Germany

Article

November 28, 2021

Germany (German: Deutschland), officially the Federal Republic of Germany (German: Bundesrepublik Deutschland), is a country in Central Europe. The country is a federation of 16 states and is one of the world's largest industrialized countries. Germany borders the North Sea, Denmark and the Baltic Sea to the north, Poland and the Czech Republic to the east, Austria and Switzerland to the south and France, Luxembourg, Belgium and the Netherlands to the west. Germany is the largest member state of the European Union in terms of GDP. With approx. 83.1 million inhabitants, Germany is Europe's most populous country, if one disregards Russia, which is partly located in Asia.

Natural Geography

Topography and geology

The German landscape is divided into three areas. The northern part is a flat plain that rarely rises to over 150 masl. From a line between Dresden and Hanover, the plains cross into the Mittelgebirge with greater heights. In Bavaria and to a certain extent in Baden-Württemberg, the landscape turns into the more mountainous Alpine foreland and the southernmost in the Alps themselves. Germany is geologically very complex. The northern German plains are covered by powerful loose deposits from the Quaternary. The oldest rocks are found in the Mittelgebirge. Here, for example, in the Black Forest there are metamorphic rocks from the earth's ancient times. In Rhineland-Palatinate there are shale rocks from Silurian and Devonian. North of these are formations from carbon with, among other things, layers of coal that have given rise to the heavy industry in the Ruhr area. Southern Germany has rocks essentially from the Middle Ages. The Palatinate, Thuringia, parts of Bavaria and Saxony have sandstones from the Triassic, while Schwäbische and Fränkische Alb consist of limestones from the Jurassic and belong to the same formation as the Jura Mountains in Switzerland / France. Germany is well placed on the Eurasian lithosphere plate, and has no active volcanoes. However, there are volcanic rocks of older date, for example in the Eifel and Vogelsberg in Hesse. A characteristic land formation is the mighty Rheingraben, which was formed during tectonic activity in the Permian.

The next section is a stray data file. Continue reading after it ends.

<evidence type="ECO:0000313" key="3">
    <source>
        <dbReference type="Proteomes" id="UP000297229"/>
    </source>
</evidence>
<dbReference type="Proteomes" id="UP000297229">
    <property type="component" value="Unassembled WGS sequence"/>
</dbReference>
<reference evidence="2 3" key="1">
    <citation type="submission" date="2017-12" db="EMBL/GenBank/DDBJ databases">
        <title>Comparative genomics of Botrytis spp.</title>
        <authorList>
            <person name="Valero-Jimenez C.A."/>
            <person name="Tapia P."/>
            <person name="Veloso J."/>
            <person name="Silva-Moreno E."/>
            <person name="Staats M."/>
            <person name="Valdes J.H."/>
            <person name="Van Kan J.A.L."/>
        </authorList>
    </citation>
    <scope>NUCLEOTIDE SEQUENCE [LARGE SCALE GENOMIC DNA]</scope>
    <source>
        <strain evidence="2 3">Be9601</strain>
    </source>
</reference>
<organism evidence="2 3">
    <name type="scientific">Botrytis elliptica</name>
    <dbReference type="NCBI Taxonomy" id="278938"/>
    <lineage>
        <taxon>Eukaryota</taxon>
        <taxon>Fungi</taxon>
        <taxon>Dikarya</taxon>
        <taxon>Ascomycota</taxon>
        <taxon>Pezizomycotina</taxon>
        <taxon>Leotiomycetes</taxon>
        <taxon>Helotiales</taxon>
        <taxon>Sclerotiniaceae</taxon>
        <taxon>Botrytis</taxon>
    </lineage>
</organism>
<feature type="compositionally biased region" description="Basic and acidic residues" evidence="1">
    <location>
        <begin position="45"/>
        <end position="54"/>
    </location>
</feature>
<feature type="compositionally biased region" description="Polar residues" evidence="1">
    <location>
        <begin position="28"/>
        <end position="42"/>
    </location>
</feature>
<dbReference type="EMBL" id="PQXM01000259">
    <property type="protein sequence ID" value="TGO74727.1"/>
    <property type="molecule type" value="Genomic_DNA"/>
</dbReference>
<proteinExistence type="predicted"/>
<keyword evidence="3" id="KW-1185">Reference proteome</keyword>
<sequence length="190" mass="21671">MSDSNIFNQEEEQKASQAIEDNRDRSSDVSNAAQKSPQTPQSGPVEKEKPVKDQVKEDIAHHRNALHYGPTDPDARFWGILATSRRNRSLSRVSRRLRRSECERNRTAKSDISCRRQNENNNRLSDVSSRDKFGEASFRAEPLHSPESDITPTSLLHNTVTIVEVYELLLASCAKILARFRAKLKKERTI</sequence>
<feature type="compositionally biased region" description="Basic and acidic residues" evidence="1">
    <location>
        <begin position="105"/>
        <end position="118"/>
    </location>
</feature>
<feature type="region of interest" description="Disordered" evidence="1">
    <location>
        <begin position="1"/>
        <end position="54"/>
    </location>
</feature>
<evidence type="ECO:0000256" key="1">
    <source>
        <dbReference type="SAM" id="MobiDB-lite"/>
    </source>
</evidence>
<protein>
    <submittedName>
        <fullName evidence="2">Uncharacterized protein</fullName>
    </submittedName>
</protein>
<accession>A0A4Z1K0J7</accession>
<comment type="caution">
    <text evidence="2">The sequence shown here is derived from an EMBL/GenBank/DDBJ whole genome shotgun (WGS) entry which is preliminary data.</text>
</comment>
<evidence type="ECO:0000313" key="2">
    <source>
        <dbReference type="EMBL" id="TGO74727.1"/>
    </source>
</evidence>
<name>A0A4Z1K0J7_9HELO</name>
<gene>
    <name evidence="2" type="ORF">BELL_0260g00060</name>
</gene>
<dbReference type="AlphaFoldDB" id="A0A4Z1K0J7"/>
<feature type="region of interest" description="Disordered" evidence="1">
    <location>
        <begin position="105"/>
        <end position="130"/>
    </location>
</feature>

Water and watercourses

Almost all of Germany is located within the catchment area of ​​one of the six major rivers Rhine, Danube, Elbe, Oder, Weser and Ems. With its 2845 km from the source in the Danube River to the mouth of the Black Sea, the Danube is Europe's second longest river (after the Volga). The other five flow out into either the North Sea or the Baltic Sea; that is, the main watershed in Europe runs through Germany. This watershed runs from the east of the Oberrheingraben across the Black Forest and the Swabian and Frankish Alps. Of the northern rivers, the Rhine is the longest with its 1320 km, of which 865 km through Germany. The Rhine has played a major role in the formation of German identity, and a large number of myths and legends are associated with this river. The Elbe's springs are located in the Giant Mountains on the border with the Czech Republic and Poland, and end at Cuxhaven on the North Sea coast after a race of 1165 km, of which 725 km in Germany. Oder comes from the Czech Beskids, and first flows through Poland. The lower part of the Oder forms the border between Germany and Poland, while the outlet is located at Szczecin on the Polish Baltic coast. Weser is formed by the rivers Werra and Fulda running together at Hann. Münden, and drains the central parts of the country. Weser flows into the German Bay at Bremerhaven. The Ems flows through the flat plains of northwestern Germany, and flows into the North Sea at Emden. The southern German lakes are the result of erosion during the ice ages. They are narrow and deep, and are located in ice-eroded valleys. The largest and deepest of them is Lake Constance (which is partly located in Switzerland and Austria. On the plains of northern Germany there is a network of shallow lakes, including the Mecklenburg Sea Plateau. The largest of these lakes - and the largest located entirely in Germany - is Müritz in Mecklenburg-Western Pomerania.

Mountains

In the German part of the Alps lies Germany's highest mountain, the Zugspitze, with its 2962 masl. The highest peak in the Mittelgebirge is Feldberg in

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